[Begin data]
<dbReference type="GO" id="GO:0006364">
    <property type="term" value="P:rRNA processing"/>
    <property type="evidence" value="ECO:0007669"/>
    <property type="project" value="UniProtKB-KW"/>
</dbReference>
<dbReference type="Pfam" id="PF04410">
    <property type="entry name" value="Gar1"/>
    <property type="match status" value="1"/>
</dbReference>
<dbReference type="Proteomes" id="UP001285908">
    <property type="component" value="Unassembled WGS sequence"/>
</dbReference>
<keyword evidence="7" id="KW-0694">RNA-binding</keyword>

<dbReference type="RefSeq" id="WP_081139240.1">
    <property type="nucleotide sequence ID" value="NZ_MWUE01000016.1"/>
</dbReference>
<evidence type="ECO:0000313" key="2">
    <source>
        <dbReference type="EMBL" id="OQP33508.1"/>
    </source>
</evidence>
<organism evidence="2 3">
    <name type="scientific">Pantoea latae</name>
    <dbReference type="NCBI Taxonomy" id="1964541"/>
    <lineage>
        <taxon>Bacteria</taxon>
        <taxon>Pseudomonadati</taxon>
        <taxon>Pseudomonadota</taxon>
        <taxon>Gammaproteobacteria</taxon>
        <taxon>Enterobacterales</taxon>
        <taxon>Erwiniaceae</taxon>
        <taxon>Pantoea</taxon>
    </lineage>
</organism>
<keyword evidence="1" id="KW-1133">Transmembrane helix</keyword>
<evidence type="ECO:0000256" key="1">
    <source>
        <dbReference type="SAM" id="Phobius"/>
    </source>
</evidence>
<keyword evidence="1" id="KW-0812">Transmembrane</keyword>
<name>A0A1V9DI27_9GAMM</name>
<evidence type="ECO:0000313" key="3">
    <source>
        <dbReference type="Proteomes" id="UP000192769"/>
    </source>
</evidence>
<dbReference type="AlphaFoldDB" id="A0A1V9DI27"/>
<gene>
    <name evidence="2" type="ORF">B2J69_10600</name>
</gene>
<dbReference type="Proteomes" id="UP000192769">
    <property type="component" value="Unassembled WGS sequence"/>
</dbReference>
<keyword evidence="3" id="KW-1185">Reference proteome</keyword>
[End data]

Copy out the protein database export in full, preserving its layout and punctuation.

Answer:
<dbReference type="GO" id="GO:0006364">
    <property type="term" value="P:rRNA processing"/>
    <property type="evidence" value="ECO:0007669"/>
    <property type="project" value="UniProtKB-KW"/>
</dbReference>
<dbReference type="Pfam" id="PF04410">
    <property type="entry name" value="Gar1"/>
    <property type="match status" value="1"/>
</dbReference>
<dbReference type="Proteomes" id="UP001285908">
    <property type="component" value="Unassembled WGS sequence"/>
</dbReference>
<keyword evidence="7" id="KW-0694">RNA-binding</keyword>

<dbReference type="RefSeq" id="WP_081139240.1">
    <property type="nucleotide sequence ID" value="NZ_MWUE01000016.1"/>
</dbReference>
<evidence type="ECO:0000313" key="2">
    <source>
        <dbReference type="EMBL" id="OQP33508.1"/>
    </source>
</evidence>
<organism evidence="2 3">
    <name type="scientific">Pantoea latae</name>
    <dbReference type="NCBI Taxonomy" id="1964541"/>
    <lineage>
        <taxon>Bacteria</taxon>
        <taxon>Pseudomonadati</taxon>
        <taxon>Pseudomonadota</taxon>
        <taxon>Gammaproteobacteria</taxon>
        <taxon>Enterobacterales</taxon>
        <taxon>Erwiniaceae</taxon>
        <taxon>Pantoea</taxon>
    </lineage>
</organism>
<keyword evidence="1" id="KW-1133">Transmembrane helix</keyword>
<evidence type="ECO:0000256" key="1">
    <source>
        <dbReference type="SAM" id="Phobius"/>
    </source>
</evidence>
<keyword evidence="1" id="KW-0812">Transmembrane</keyword>
<name>A0A1V9DI27_9GAMM</name>
<evidence type="ECO:0000313" key="3">
    <source>
        <dbReference type="Proteomes" id="UP000192769"/>
    </source>
</evidence>
<dbReference type="AlphaFoldDB" id="A0A1V9DI27"/>
<gene>
    <name evidence="2" type="ORF">B2J69_10600</name>
</gene>
<dbReference type="Proteomes" id="UP000192769">
    <property type="component" value="Unassembled WGS sequence"/>
</dbReference>
<keyword evidence="3" id="KW-1185">Reference proteome</keyword>